Will the economic stimulus package make up for the loss of revenue that we have seen in the district or will see this year?

Yes actually it will. The details are still being flushed out, but here is how I understand it on February 23. Governor Paterson in his budget proposal, proposed that Sag Harbor get $185,000 less in aid. As I understand it, our stimulus package was designed to offset that. So in fact it will; we will get $190,000 in aid, which will offset the $185,000 cut proposed by the governor. Typically we get an increase in state aid, so this year not to have a reduction is progress.

 

Do you anticipate problems in the future, and how do we mitigate the problems for next year?

Anticipate problems in the future? Yes. I think that next fiscal year will be even more difficult than this fiscal year. I say that because assessments are typically two years behind. Typically people have challenged their assessment, it is certainly possible that in East Hampton and Southampton, they will go down. If that is the case, then there are thousands of dollars to assess from and therefore people’s tax rate may go up. Nobody likes their taxes to go up. So we have made an awful lot of cost efficiency savings this year and we may have to look for more next year. I think programs will be in greater jeopardy next year, than they are this year.

 

What programs would you think might be in jeopardy?

I would look closely at everything that isn’t mandated. I would look closely at athletics, music, guidance counselors. I’d have to look at kindergarten. And that is unfortunate, because all those things add to the quality of the school system and I would hope that we wouldn’t have to dismantle any of them. There is always a balancing act between keeping quality and keeping quality at a price that people are willing to pay. I often draw the analogy that running a school is like running a really big house. What happens at your house? If you want something you have choices, you either put it off, or go make more money so you go get a part time job – that’s kind of what revenue is. Or you decide to live without it. And we may have to live without a few things. They may be mitigated by increased revenue, but we have to take a look at everything and see how important it is.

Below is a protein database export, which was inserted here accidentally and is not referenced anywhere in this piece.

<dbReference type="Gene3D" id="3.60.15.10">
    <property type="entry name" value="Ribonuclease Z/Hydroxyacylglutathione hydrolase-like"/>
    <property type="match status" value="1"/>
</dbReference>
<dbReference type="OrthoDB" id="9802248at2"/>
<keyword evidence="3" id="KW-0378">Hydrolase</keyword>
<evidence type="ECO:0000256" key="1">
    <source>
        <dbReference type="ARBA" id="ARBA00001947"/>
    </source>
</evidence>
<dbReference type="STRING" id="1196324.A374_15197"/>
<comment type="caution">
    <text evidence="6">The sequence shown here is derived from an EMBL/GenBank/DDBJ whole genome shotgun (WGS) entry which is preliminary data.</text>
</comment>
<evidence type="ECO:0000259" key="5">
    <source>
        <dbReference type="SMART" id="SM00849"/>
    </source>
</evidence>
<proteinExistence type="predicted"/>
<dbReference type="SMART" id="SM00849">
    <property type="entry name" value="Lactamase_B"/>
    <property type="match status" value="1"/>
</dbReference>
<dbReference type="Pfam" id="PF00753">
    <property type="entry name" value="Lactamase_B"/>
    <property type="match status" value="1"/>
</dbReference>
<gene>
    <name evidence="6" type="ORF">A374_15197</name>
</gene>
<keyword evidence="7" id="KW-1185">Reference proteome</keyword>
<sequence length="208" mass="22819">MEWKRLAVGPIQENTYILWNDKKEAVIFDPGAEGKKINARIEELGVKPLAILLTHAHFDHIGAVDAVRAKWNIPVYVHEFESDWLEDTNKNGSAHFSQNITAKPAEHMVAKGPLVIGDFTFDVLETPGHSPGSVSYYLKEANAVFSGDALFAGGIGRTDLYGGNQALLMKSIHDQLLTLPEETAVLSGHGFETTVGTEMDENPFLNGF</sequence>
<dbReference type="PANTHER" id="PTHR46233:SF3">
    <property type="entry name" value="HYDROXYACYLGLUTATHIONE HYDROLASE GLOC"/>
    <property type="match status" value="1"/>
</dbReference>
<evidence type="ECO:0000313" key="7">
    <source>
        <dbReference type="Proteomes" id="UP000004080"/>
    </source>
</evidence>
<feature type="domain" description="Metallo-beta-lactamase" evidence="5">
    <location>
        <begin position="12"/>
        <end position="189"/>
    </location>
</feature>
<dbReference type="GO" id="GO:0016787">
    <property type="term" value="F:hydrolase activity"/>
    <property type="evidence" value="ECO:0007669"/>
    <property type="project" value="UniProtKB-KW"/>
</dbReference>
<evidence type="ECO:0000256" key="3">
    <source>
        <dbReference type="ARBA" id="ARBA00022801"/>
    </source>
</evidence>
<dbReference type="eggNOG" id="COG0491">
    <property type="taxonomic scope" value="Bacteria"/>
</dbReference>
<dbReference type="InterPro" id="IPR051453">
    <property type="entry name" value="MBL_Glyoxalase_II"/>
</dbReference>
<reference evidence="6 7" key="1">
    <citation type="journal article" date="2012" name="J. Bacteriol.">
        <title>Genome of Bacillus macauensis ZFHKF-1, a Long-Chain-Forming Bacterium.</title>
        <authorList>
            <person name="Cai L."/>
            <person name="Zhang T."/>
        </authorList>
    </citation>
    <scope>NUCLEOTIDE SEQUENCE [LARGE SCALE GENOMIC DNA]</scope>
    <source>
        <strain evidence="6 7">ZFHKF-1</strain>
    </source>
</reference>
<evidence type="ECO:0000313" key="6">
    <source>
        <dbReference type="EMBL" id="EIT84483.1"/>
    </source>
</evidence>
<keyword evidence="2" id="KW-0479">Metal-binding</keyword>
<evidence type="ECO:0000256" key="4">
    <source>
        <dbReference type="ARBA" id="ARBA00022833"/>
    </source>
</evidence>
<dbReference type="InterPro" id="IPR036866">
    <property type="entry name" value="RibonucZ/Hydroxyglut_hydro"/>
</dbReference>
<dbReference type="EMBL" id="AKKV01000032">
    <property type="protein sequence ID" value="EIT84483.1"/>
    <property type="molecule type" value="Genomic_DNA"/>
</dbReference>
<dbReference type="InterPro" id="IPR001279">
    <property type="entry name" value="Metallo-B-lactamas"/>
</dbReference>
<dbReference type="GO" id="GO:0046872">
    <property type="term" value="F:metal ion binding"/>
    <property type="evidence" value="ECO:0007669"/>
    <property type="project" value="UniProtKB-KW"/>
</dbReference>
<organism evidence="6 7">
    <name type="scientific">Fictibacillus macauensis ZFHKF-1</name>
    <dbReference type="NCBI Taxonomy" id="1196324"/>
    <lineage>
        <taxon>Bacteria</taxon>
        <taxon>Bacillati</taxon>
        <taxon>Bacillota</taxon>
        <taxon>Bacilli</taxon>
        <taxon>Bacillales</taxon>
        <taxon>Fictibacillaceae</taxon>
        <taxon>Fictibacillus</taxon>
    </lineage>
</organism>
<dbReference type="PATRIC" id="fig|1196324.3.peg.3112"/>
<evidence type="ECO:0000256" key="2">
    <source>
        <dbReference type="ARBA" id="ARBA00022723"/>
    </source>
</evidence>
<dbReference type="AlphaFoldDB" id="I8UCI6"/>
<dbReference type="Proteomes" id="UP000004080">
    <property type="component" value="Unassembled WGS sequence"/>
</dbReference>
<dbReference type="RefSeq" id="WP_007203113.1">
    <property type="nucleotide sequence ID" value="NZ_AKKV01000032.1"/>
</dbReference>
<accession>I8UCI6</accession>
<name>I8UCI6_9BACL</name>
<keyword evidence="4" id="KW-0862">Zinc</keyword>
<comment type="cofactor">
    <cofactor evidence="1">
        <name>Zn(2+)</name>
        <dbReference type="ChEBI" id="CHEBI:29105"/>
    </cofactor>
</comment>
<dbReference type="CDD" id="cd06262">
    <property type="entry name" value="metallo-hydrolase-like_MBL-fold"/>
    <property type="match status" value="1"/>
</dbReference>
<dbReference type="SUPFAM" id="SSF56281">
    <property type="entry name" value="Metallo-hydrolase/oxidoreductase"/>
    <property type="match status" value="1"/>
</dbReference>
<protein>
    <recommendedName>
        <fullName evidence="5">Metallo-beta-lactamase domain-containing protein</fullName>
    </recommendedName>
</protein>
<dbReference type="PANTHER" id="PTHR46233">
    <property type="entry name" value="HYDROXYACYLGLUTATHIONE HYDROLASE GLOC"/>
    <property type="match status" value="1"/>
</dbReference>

What are some of the positives that you see right now?

I think fundamentally, everyone should keep sight of that we have a great school system in place already. So if we had to live without some program, there is probably a chance that some other school doesn’t have that program anyway. Fundamentally we have an awful lot of good things in place, great academic results and great extra-curricular offerings, so even if we were to cut some out, we would still have a great quality program. One of the things that I think of is that we have a program at the Elementary School called Japanese culture. Well, suppose elementary students didn’t get exposed to Japanese culture – its enriching, it’s nice, but it doesn’t have a great impact. We may have to make some decisions like that. We have a good counselor-to-student ratio as opposed to other schools – suppose our student ratio wasn’t that good, it wouldn’t matter. Our students wouldn’t get help that quickly or as thoroughly as they need to, but those are some decisions that we may have to make. The counselor-to-student ratio is one-to-150; in other schools it is one-to-250. Our students get help quickly and effectively; if they were in another school they would have to wait longer to see a counselor. Those are the types of things we could look at, because we can’t touch the core in structural program. But there are an awful lot of good things in place here.